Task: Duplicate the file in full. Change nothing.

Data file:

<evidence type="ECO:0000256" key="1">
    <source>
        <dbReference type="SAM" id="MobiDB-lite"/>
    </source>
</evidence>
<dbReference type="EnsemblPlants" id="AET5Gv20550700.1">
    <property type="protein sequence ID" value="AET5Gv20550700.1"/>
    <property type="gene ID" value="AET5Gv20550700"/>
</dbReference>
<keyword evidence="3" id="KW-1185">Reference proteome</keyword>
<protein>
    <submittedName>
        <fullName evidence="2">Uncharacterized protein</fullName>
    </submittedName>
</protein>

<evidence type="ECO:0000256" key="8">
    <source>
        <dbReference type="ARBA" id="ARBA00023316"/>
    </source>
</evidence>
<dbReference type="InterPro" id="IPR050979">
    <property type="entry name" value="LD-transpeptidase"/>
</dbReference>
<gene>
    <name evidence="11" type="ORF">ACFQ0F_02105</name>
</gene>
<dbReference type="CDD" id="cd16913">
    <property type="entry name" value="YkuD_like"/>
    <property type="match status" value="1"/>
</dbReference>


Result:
<evidence type="ECO:0000256" key="1">
    <source>
        <dbReference type="SAM" id="MobiDB-lite"/>
    </source>
</evidence>
<dbReference type="EnsemblPlants" id="AET5Gv20550700.1">
    <property type="protein sequence ID" value="AET5Gv20550700.1"/>
    <property type="gene ID" value="AET5Gv20550700"/>
</dbReference>
<keyword evidence="3" id="KW-1185">Reference proteome</keyword>
<protein>
    <submittedName>
        <fullName evidence="2">Uncharacterized protein</fullName>
    </submittedName>
</protein>

<evidence type="ECO:0000256" key="8">
    <source>
        <dbReference type="ARBA" id="ARBA00023316"/>
    </source>
</evidence>
<dbReference type="InterPro" id="IPR050979">
    <property type="entry name" value="LD-transpeptidase"/>
</dbReference>
<gene>
    <name evidence="11" type="ORF">ACFQ0F_02105</name>
</gene>
<dbReference type="CDD" id="cd16913">
    <property type="entry name" value="YkuD_like"/>
    <property type="match status" value="1"/>
</dbReference>